36. Weiss G, Hechtman L, Milroy T, Perlman T. Psychiatric status of hyperactives as adults: a controlled prospective 15-year follow-up of 63 hyperactive children. J Am Acad Child Psychiatry 1985; 24:211.
  37. Küpper T, Haavik J, Drexler H, et al. The negative impact of attention-deficit/hyperactivity disorder on occupational health in adults and adolescents. Int Arch Occup Environ Health 2012; 85:837.
  38. Roy A, Hechtman L, Arnold LE, et al. Childhood Factors Affecting Persistence and Desistence of Attention-Deficit/Hyperactivity Disorder Symptoms in Adulthood: Results From the MTA. J Am Acad Child Adolesc Psychiatry 2016; 55:937.
  39. Karam RG, Breda V, Picon FA, et al. Persistence and remission of ADHD during adulthood: a 7-year clinical follow-up study. Psychol Med 2015; 45:2045.
  40. Agnew-Blais JC, Polanczyk GV, Danese A, et al. Evaluation of the Persistence, Remission, and Emergence of Attention-Deficit/Hyperactivity Disorder in Young Adulthood. JAMA Psychiatry 2016; 73:713.
  41. Moffitt TE, Houts R, Asherson P, et al. Is Adult ADHD a Childhood-Onset Neurodevelopmental Disorder? Evidence From a Four-Decade Longitudinal Cohort Study. Am J Psychiatry 2015; 172:967.
  42. Caye A, Rocha TB, Anselmi L, et al. Attention-Deficit/Hyperactivity Disorder Trajectories From Childhood to Young Adulthood: Evidence From a Birth Cohort Supporting a Late-Onset Syndrome. JAMA Psychiatry 2016; 73:705.
  43. Biederman J, Mick E, Faraone SV. Normalized functioning in youths with persistent attention-deficit/hyperactivity disorder. J Pediatr 1998; 133:544.
  44. Sobanski E, Brüggemann D, Alm B, et al. Psychiatric comorbidity and functional impairment in a clinically referred sample of adults with attention-deficit/hyperactivity disorder (ADHD). Eur Arch Psychiatry Clin Neurosci 2007; 257:371.
  45. Biederman J, Mick E, Faraone SV. Age-dependent decline of symptoms of attention deficit hyperactivity disorder: impact of remission definition and symptom type. Am J Psychiatry 2000; 157:816.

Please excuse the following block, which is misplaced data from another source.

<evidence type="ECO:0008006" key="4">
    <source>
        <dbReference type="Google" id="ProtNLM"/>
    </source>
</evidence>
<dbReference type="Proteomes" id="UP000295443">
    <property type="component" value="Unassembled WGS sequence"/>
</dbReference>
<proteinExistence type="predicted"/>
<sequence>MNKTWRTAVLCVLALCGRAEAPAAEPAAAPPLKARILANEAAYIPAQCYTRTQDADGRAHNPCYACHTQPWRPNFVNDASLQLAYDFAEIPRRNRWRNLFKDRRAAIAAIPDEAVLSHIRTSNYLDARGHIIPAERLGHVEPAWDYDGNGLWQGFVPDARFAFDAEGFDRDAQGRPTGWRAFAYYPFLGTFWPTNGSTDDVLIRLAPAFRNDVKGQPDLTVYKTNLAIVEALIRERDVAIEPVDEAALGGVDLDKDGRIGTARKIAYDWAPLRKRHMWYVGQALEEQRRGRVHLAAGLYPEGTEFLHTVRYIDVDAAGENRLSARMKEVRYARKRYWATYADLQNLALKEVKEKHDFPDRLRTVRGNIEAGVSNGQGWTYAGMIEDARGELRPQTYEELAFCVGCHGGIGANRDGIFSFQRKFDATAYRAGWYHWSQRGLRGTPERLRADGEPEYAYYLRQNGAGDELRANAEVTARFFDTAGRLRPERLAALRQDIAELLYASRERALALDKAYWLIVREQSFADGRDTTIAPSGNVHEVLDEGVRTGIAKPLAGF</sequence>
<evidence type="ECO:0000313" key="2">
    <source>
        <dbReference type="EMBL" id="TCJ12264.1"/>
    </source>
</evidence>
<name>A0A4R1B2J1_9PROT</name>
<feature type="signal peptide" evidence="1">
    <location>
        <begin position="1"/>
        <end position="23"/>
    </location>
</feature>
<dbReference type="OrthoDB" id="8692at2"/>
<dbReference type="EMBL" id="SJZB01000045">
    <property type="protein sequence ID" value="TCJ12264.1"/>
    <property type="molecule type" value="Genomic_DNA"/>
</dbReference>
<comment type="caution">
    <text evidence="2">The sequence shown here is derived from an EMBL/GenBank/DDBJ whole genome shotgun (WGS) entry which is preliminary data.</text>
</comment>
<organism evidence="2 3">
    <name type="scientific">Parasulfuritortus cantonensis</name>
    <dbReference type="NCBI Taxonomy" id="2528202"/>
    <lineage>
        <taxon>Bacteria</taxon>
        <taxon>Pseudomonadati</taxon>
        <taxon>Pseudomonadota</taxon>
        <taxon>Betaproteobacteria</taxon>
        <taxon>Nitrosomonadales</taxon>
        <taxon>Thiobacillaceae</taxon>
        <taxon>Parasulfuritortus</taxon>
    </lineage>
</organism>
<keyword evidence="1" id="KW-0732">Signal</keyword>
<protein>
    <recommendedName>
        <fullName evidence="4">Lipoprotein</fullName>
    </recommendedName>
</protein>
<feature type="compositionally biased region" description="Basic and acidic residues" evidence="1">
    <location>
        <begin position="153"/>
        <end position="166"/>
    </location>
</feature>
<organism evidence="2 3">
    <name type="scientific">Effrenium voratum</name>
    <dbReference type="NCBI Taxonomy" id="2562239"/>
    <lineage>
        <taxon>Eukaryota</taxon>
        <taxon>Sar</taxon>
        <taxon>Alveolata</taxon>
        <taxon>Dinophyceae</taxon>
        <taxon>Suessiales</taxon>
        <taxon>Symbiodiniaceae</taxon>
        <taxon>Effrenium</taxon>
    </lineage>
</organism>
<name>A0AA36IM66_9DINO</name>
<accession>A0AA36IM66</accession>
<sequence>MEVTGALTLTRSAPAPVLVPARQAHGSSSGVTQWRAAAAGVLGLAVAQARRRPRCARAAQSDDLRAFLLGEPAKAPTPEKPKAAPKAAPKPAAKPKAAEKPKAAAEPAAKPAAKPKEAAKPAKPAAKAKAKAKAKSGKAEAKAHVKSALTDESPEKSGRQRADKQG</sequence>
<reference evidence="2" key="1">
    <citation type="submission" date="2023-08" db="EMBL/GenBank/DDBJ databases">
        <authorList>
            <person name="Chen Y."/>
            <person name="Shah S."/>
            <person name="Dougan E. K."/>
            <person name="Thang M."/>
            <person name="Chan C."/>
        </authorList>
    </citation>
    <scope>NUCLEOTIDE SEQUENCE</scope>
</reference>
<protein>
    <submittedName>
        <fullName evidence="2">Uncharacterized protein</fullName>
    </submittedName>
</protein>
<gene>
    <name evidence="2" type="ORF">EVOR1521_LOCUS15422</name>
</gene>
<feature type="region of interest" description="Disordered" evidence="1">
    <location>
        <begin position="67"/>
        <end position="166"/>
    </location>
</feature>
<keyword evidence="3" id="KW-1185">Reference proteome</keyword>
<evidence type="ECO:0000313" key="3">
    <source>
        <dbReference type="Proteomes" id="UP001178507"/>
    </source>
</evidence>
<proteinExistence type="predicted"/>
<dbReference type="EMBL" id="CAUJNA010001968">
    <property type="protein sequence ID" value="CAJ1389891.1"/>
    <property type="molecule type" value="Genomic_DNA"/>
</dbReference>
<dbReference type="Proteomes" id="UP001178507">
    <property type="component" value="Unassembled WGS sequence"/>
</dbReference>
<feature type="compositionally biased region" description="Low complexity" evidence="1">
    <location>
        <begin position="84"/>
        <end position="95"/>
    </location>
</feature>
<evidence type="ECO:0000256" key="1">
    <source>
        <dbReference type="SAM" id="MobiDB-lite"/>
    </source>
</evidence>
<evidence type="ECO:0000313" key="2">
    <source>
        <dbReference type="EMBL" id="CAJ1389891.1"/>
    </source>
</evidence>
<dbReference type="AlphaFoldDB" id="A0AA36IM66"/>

46. Cumyn L, French L, Hechtman L. Comorbidity in adults with attention-deficit hyperactivity disorder. Can J Psychiatry 2009; 54:673.
  47. Biederman J. Impact of comorbidity in adults with attention-deficit/hyperactivity disorder. J Clin Psychiatry 2004; 65 Suppl 3:3.
  48. Mannuzza S, Klein RG, Klein DF, et al. Accuracy of adult recall of childhood attention deficit hyperactivity disorder. Am J Psychiatry 2002; 159:1882.
  49. Haavik J, Halmøy A, Lundervold AJ, Fasmer OB. Clinical assessment and diagnosis of adults with attention-deficit/hyperactivity disorder. Expert Rev Neurother 2010; 10:1569.
  50. Taylor A, Deb S, Unwin G. Scales for the identification of adults with attention deficit hyperactivity disorder (ADHD): a systematic review. Res Dev Disabil 2011; 32:924.
  51. Sandra Kooij JJ, Marije Boonstra A, Swinkels SH, et al. Reliability, validity, and utility of instruments for self-report and informant report concerning symptoms of ADHD in adult patients. J Atten Disord 2008; 11:445.
  52. Erhardt D, Epstein JN, Conners CK, et al. Self-ratings ofADHD symptoms in adults II: Reliability, validity, and diagnostic sensitivity. J Atten Disord 1999; 3:153.
  53. Harrison AG, Nay S, Armstrong IT. Diagnostic Accuracy of the Conners' Adult ADHD Rating Scale in a Postsecondary Population. J Atten Disord 2016.
  54. www.hcp.med.harvard.edu/ncs/asrs.php (Accessed on April 01, 2014).
  55. Kessler RC, Adler L, Ames M, et al. The World Health Organization Adult ADHD Self-Report Scale (ASRS): a short screening scale for use in the general population. Psychol Med 2005; 35:245.
  56. American Psychiatric Association. Diagnostic and Statistical Manual of Mental Disorders, Fifth Edition (DSM-5), American Psychiatric Association, Arlington 2013.
  57. Polanczyk G, Caspi A, Houts R, et al. Implications of extending the ADHD age-of-onset criterion to age 12: results from a prospectively studied birth cohort. J Am Acad Child Adolesc Psychiatry 2010; 49:210.
  58. Rigler T, Manor I, Kalansky A, et al. New DSM-5 criteria for ADHD - Does it matter? Compr Psychiatry 2016; 68:56.
  59. Pettersson R, Söderström S, Nilsson KW. Diagnosing ADHD in Adults: An Examination of the Discriminative Validity of Neuropsychological Tests and Diagnostic Assessment Instruments. J Atten Disord 2015.
  60. Geller B, Williams M, Zimerman B, et al. Prepubertal and early adolescent bipolarity differentiate from ADHD by manic symptoms, grandiose delusions, ultra-rapid or ultradian cycling. J Affect Disord 1998; 51:81.